Types of Verbs Study Guide
Types of Verbs
Like everything metaphysical the harmony between thought and reality is to be found in the grammar of the language.
LUDWIG WITTGENSTEIN (1889–1951)
Verbs are the second fundamental component of English. Learn how to discern between action, linking, and helping verbs, and why they are called the movers and shakers of written and spoken language.
Most action verbs are visible—the action can be seen—as in the words skate, text, sleep, pick, grab, swim, and clap. When we have to identify action words in sentences, it is generally pretty easy. Some, though, are more challenging to identify because they are much less obvious to our eyes. It's hard to see the action of words like think, yearn, wish, believe, consider, need, understand, remember, and assume. We refer to verbs like these as mental verbs, but we must remember that they, too, are doing verbs.
Visible action verbs:
- I jog every afternoon.
- Justin cooks very well.
- The audience clapped loudly.
- Betsy fell on the sidewalk.
Invisible action verbs:
- I thought it was delicious.
- Donna wanted to play too.
- We need to be more aware.
- Shawna believes everyone.
Linking verbs convey a state of being or condition. In a sentence, they link, or connect, a noun with an adjective, a word that describes the noun:
or with another noun, used to identify the first noun:
Sometimes you will encounter a word that looks like an action verb, when it is really a linking verb. One trick to knowing the difference between the two is looking for the adjective that is describing the noun. If the adjective is not there, then you have an action verb.
Action: Lucas tasted the stew.
Lucas actually tastes the stew; therefore, tasted is an action verb.
Linking: The stew tasted salty.
The stew is NOT tasting anything. The adjective salty is describing the noun stew, so the verb is a linking verb.
Another trick is to replace the verb in the sentence with the verb is. If it makes sense, then the sentence contains a linking verb. For example,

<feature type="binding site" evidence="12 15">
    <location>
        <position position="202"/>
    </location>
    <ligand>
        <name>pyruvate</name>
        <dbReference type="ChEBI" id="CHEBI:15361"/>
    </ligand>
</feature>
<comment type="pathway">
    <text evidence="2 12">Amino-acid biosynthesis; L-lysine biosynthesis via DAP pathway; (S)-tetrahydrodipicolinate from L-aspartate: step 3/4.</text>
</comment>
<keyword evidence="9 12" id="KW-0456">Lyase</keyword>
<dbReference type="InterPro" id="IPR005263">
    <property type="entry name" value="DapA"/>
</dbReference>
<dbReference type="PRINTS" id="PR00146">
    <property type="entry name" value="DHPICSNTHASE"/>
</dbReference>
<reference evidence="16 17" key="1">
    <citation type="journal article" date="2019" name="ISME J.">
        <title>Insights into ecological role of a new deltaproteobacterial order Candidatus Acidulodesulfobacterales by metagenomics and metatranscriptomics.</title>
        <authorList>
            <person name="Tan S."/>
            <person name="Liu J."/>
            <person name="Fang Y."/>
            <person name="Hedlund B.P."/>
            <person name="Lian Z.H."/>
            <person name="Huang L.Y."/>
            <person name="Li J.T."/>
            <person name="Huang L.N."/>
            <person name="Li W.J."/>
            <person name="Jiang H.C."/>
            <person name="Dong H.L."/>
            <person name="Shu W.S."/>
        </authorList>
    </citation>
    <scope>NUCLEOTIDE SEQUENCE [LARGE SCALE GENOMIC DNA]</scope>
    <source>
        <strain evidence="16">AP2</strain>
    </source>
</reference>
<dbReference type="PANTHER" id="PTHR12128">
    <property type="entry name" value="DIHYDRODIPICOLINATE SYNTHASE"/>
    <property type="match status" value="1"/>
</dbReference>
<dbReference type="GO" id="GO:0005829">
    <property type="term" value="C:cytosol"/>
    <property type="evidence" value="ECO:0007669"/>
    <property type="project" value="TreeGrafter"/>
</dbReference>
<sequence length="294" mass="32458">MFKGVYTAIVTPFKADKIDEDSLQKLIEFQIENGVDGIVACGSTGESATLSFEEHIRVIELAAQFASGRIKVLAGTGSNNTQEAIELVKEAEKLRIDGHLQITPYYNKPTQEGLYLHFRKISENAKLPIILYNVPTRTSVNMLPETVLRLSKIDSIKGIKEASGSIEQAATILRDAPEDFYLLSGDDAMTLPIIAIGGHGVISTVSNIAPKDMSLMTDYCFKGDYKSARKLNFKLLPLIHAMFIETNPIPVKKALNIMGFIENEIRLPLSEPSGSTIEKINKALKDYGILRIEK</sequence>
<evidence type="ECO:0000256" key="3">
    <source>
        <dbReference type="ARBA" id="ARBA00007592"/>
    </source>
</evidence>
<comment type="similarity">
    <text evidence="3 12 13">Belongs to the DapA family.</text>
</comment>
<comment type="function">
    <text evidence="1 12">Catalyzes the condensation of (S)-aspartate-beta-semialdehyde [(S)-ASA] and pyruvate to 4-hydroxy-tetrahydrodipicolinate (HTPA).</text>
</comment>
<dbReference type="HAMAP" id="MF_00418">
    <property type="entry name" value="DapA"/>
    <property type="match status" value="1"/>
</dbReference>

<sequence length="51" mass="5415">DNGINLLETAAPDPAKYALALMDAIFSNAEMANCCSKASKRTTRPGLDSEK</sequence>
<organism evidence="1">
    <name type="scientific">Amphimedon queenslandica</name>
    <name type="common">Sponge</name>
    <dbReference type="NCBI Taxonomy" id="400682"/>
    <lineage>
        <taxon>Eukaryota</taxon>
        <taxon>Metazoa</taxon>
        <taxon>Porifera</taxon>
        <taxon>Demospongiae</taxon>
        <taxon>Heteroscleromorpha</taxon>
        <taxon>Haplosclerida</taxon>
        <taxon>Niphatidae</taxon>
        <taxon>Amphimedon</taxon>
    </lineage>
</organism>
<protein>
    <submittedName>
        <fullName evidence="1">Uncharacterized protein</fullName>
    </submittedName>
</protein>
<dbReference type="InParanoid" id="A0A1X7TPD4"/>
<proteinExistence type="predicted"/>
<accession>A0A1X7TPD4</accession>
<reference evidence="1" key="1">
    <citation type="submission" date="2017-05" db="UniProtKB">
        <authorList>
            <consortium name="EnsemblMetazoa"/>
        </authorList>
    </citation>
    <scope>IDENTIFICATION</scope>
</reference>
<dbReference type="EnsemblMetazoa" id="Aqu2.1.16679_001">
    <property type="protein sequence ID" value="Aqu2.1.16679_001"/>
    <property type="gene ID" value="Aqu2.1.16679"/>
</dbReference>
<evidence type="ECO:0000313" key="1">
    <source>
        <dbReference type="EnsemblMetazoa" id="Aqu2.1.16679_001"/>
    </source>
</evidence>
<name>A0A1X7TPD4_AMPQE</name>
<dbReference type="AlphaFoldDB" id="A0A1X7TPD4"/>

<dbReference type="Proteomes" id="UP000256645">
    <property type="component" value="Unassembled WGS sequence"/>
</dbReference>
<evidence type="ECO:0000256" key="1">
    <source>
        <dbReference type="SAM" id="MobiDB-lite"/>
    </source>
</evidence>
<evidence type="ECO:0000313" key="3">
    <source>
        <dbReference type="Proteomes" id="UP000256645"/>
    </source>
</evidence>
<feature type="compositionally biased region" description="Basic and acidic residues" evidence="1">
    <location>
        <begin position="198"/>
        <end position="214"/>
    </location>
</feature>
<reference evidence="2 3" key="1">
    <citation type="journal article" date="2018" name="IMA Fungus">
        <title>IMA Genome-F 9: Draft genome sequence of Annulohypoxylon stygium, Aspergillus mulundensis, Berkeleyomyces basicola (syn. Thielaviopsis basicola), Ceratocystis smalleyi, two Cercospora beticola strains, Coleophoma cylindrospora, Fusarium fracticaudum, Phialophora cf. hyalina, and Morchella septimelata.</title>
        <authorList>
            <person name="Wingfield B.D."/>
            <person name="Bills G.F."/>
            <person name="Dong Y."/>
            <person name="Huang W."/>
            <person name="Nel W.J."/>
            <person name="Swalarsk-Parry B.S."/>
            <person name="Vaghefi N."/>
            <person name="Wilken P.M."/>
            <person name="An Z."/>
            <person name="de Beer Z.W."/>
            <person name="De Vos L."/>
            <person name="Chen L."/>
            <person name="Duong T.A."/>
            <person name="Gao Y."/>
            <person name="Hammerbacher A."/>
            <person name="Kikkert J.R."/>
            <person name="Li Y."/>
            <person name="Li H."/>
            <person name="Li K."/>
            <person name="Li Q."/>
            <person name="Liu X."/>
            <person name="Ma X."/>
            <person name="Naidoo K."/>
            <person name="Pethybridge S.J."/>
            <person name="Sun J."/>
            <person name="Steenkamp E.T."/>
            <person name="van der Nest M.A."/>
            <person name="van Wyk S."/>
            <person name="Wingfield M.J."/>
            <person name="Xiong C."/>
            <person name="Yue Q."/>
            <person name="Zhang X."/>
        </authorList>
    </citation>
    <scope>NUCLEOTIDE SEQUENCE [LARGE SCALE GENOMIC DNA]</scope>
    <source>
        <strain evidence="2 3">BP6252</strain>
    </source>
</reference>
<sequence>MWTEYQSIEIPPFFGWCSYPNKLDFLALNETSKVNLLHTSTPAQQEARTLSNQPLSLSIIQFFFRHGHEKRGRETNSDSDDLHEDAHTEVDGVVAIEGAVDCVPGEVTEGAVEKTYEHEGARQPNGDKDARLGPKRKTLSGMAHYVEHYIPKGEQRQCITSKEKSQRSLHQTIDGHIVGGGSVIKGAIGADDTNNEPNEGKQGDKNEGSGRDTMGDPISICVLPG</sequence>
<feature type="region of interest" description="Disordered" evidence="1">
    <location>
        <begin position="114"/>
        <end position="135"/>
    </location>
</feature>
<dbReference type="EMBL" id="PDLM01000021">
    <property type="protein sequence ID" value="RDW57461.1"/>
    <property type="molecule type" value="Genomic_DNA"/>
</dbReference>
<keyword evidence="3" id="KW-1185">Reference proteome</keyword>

Kevin felt the sandpaper. Kevin is the sandpaper.
This is silly—Kevin is NOT sandpaper! Felt is an action verb in this sentence.
Kevin felt sick this morning. Kevin is sick this morning.
Yes, this is sensible—felt in this sentence is a linking verb.
You should make yourself familiar with this list of verbs that can be both action verbs and linking verbs (remember that their tenses can vary, for example, appear, appears, and appeared).
One last type of verb we use is the helping verb. Helping verbs are used to enhance a main verb's meaning by giving us more information about its tense. Do you recognize these common helping verbs?
In a sentence, a main verb can have as many as three helping verbs in front of it. For example:
Nate served the ball to his opponent. Nate will serve the ball to his opponent. Nate should have served the ball to his opponent
When a main verb has one or more helping verbs, this is called a verb phrase. You should remember that a helping verb does not always have to be right next to the main verb in the sentence. This is because an adverb (not, only, and -ly words) usually separates the helping verbs. For example,
Eddie will surely choose the largest slice of pie. Caroline could not have eaten all those cookies.
Exercises for this concept can be found at Types of Verbs Practice Exercise.